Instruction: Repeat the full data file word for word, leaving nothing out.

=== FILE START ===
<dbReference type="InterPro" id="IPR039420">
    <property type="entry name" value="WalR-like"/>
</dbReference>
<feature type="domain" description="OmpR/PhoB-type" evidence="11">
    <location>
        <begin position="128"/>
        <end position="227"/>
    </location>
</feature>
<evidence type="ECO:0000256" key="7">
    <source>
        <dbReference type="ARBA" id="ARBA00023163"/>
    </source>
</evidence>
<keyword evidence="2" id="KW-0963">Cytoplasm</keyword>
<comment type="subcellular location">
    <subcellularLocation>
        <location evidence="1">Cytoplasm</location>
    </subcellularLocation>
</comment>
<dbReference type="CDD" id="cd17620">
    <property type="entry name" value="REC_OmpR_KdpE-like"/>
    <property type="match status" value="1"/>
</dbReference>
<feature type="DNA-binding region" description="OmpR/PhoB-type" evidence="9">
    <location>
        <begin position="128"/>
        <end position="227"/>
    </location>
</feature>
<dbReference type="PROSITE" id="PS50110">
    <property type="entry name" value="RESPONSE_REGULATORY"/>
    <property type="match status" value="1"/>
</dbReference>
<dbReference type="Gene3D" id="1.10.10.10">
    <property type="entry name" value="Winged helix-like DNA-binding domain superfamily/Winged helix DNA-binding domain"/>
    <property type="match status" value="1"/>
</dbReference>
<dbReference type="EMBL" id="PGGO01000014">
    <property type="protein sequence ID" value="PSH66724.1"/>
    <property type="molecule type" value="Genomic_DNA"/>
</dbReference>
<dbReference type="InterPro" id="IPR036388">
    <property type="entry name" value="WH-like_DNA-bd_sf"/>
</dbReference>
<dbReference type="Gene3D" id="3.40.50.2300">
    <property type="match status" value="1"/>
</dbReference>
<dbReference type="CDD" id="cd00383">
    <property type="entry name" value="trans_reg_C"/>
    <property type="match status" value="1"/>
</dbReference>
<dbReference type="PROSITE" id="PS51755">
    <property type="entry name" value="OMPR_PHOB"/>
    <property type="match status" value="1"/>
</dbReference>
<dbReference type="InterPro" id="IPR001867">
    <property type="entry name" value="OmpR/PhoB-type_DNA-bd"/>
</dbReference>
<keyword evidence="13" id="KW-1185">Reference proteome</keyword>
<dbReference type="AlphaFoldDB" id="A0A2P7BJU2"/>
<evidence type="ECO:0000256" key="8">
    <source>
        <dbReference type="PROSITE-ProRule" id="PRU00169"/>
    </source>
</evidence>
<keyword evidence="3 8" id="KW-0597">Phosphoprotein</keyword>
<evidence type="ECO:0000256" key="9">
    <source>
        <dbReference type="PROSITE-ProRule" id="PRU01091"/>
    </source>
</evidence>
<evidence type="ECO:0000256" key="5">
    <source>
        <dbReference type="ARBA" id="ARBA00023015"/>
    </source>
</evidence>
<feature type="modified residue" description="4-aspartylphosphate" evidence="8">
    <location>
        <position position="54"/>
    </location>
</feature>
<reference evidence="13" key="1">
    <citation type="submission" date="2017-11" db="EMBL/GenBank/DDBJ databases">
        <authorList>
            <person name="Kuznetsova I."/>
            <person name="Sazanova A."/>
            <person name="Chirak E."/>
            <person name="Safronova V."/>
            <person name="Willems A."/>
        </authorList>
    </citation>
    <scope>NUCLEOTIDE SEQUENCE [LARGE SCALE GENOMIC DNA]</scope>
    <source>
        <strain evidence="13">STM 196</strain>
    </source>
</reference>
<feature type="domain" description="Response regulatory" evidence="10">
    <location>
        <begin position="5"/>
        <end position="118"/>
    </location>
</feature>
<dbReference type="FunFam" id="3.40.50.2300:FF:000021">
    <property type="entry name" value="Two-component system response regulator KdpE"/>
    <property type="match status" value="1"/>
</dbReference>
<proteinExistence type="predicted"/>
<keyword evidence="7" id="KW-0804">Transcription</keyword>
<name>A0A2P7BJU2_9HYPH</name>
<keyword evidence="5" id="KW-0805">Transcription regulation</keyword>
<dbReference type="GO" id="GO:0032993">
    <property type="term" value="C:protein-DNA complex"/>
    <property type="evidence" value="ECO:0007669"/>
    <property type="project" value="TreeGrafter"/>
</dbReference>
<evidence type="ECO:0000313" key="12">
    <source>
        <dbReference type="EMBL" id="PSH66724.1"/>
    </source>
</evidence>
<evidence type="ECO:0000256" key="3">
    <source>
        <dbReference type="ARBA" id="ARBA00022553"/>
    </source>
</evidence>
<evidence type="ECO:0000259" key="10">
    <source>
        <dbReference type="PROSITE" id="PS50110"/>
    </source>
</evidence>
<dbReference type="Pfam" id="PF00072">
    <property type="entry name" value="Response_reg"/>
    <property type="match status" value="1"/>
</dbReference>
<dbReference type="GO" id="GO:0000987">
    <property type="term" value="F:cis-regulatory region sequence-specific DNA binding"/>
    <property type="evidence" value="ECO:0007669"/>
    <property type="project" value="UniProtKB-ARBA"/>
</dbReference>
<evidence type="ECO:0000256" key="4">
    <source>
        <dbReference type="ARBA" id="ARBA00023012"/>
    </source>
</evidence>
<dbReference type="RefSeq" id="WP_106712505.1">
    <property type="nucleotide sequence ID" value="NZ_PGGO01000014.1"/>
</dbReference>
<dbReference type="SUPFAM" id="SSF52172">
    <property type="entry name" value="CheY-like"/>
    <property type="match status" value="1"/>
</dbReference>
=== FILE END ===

<dbReference type="InterPro" id="IPR039420">
    <property type="entry name" value="WalR-like"/>
</dbReference>
<feature type="domain" description="OmpR/PhoB-type" evidence="11">
    <location>
        <begin position="128"/>
        <end position="227"/>
    </location>
</feature>
<evidence type="ECO:0000256" key="7">
    <source>
        <dbReference type="ARBA" id="ARBA00023163"/>
    </source>
</evidence>
<keyword evidence="2" id="KW-0963">Cytoplasm</keyword>
<comment type="subcellular location">
    <subcellularLocation>
        <location evidence="1">Cytoplasm</location>
    </subcellularLocation>
</comment>
<dbReference type="CDD" id="cd17620">
    <property type="entry name" value="REC_OmpR_KdpE-like"/>
    <property type="match status" value="1"/>
</dbReference>
<feature type="DNA-binding region" description="OmpR/PhoB-type" evidence="9">
    <location>
        <begin position="128"/>
        <end position="227"/>
    </location>
</feature>
<dbReference type="PROSITE" id="PS50110">
    <property type="entry name" value="RESPONSE_REGULATORY"/>
    <property type="match status" value="1"/>
</dbReference>
<dbReference type="Gene3D" id="1.10.10.10">
    <property type="entry name" value="Winged helix-like DNA-binding domain superfamily/Winged helix DNA-binding domain"/>
    <property type="match status" value="1"/>
</dbReference>
<dbReference type="EMBL" id="PGGO01000014">
    <property type="protein sequence ID" value="PSH66724.1"/>
    <property type="molecule type" value="Genomic_DNA"/>
</dbReference>
<dbReference type="InterPro" id="IPR036388">
    <property type="entry name" value="WH-like_DNA-bd_sf"/>
</dbReference>
<dbReference type="Gene3D" id="3.40.50.2300">
    <property type="match status" value="1"/>
</dbReference>
<dbReference type="CDD" id="cd00383">
    <property type="entry name" value="trans_reg_C"/>
    <property type="match status" value="1"/>
</dbReference>
<dbReference type="PROSITE" id="PS51755">
    <property type="entry name" value="OMPR_PHOB"/>
    <property type="match status" value="1"/>
</dbReference>
<dbReference type="InterPro" id="IPR001867">
    <property type="entry name" value="OmpR/PhoB-type_DNA-bd"/>
</dbReference>
<keyword evidence="13" id="KW-1185">Reference proteome</keyword>
<dbReference type="AlphaFoldDB" id="A0A2P7BJU2"/>
<evidence type="ECO:0000256" key="8">
    <source>
        <dbReference type="PROSITE-ProRule" id="PRU00169"/>
    </source>
</evidence>
<keyword evidence="3 8" id="KW-0597">Phosphoprotein</keyword>
<evidence type="ECO:0000256" key="9">
    <source>
        <dbReference type="PROSITE-ProRule" id="PRU01091"/>
    </source>
</evidence>
<evidence type="ECO:0000256" key="5">
    <source>
        <dbReference type="ARBA" id="ARBA00023015"/>
    </source>
</evidence>
<feature type="modified residue" description="4-aspartylphosphate" evidence="8">
    <location>
        <position position="54"/>
    </location>
</feature>
<reference evidence="13" key="1">
    <citation type="submission" date="2017-11" db="EMBL/GenBank/DDBJ databases">
        <authorList>
            <person name="Kuznetsova I."/>
            <person name="Sazanova A."/>
            <person name="Chirak E."/>
            <person name="Safronova V."/>
            <person name="Willems A."/>
        </authorList>
    </citation>
    <scope>NUCLEOTIDE SEQUENCE [LARGE SCALE GENOMIC DNA]</scope>
    <source>
        <strain evidence="13">STM 196</strain>
    </source>
</reference>
<feature type="domain" description="Response regulatory" evidence="10">
    <location>
        <begin position="5"/>
        <end position="118"/>
    </location>
</feature>
<dbReference type="FunFam" id="3.40.50.2300:FF:000021">
    <property type="entry name" value="Two-component system response regulator KdpE"/>
    <property type="match status" value="1"/>
</dbReference>
<proteinExistence type="predicted"/>
<keyword evidence="7" id="KW-0804">Transcription</keyword>
<name>A0A2P7BJU2_9HYPH</name>
<keyword evidence="5" id="KW-0805">Transcription regulation</keyword>
<dbReference type="GO" id="GO:0032993">
    <property type="term" value="C:protein-DNA complex"/>
    <property type="evidence" value="ECO:0007669"/>
    <property type="project" value="TreeGrafter"/>
</dbReference>
<evidence type="ECO:0000313" key="12">
    <source>
        <dbReference type="EMBL" id="PSH66724.1"/>
    </source>
</evidence>
<evidence type="ECO:0000256" key="3">
    <source>
        <dbReference type="ARBA" id="ARBA00022553"/>
    </source>
</evidence>
<evidence type="ECO:0000259" key="10">
    <source>
        <dbReference type="PROSITE" id="PS50110"/>
    </source>
</evidence>
<dbReference type="Pfam" id="PF00072">
    <property type="entry name" value="Response_reg"/>
    <property type="match status" value="1"/>
</dbReference>
<dbReference type="GO" id="GO:0000987">
    <property type="term" value="F:cis-regulatory region sequence-specific DNA binding"/>
    <property type="evidence" value="ECO:0007669"/>
    <property type="project" value="UniProtKB-ARBA"/>
</dbReference>
<evidence type="ECO:0000256" key="4">
    <source>
        <dbReference type="ARBA" id="ARBA00023012"/>
    </source>
</evidence>
<dbReference type="RefSeq" id="WP_106712505.1">
    <property type="nucleotide sequence ID" value="NZ_PGGO01000014.1"/>
</dbReference>
<dbReference type="SUPFAM" id="SSF52172">
    <property type="entry name" value="CheY-like"/>
    <property type="match status" value="1"/>
</dbReference>